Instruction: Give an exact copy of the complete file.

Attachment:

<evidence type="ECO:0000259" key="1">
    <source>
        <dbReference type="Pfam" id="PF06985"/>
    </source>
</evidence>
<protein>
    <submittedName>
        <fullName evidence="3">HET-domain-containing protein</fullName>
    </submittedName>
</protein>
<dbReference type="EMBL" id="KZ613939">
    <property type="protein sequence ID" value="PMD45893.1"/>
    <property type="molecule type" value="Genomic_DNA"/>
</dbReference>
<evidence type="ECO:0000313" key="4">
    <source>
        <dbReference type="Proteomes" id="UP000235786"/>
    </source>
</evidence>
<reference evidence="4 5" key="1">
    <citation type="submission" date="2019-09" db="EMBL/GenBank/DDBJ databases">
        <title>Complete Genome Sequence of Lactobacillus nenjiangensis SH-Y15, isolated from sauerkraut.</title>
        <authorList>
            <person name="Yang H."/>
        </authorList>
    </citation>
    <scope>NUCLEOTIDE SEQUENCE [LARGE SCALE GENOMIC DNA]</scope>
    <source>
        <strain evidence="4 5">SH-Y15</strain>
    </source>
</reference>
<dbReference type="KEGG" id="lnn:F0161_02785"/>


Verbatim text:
<evidence type="ECO:0000259" key="1">
    <source>
        <dbReference type="Pfam" id="PF06985"/>
    </source>
</evidence>
<protein>
    <submittedName>
        <fullName evidence="3">HET-domain-containing protein</fullName>
    </submittedName>
</protein>
<dbReference type="EMBL" id="KZ613939">
    <property type="protein sequence ID" value="PMD45893.1"/>
    <property type="molecule type" value="Genomic_DNA"/>
</dbReference>
<evidence type="ECO:0000313" key="4">
    <source>
        <dbReference type="Proteomes" id="UP000235786"/>
    </source>
</evidence>
<reference evidence="4 5" key="1">
    <citation type="submission" date="2019-09" db="EMBL/GenBank/DDBJ databases">
        <title>Complete Genome Sequence of Lactobacillus nenjiangensis SH-Y15, isolated from sauerkraut.</title>
        <authorList>
            <person name="Yang H."/>
        </authorList>
    </citation>
    <scope>NUCLEOTIDE SEQUENCE [LARGE SCALE GENOMIC DNA]</scope>
    <source>
        <strain evidence="4 5">SH-Y15</strain>
    </source>
</reference>
<dbReference type="KEGG" id="lnn:F0161_02785"/>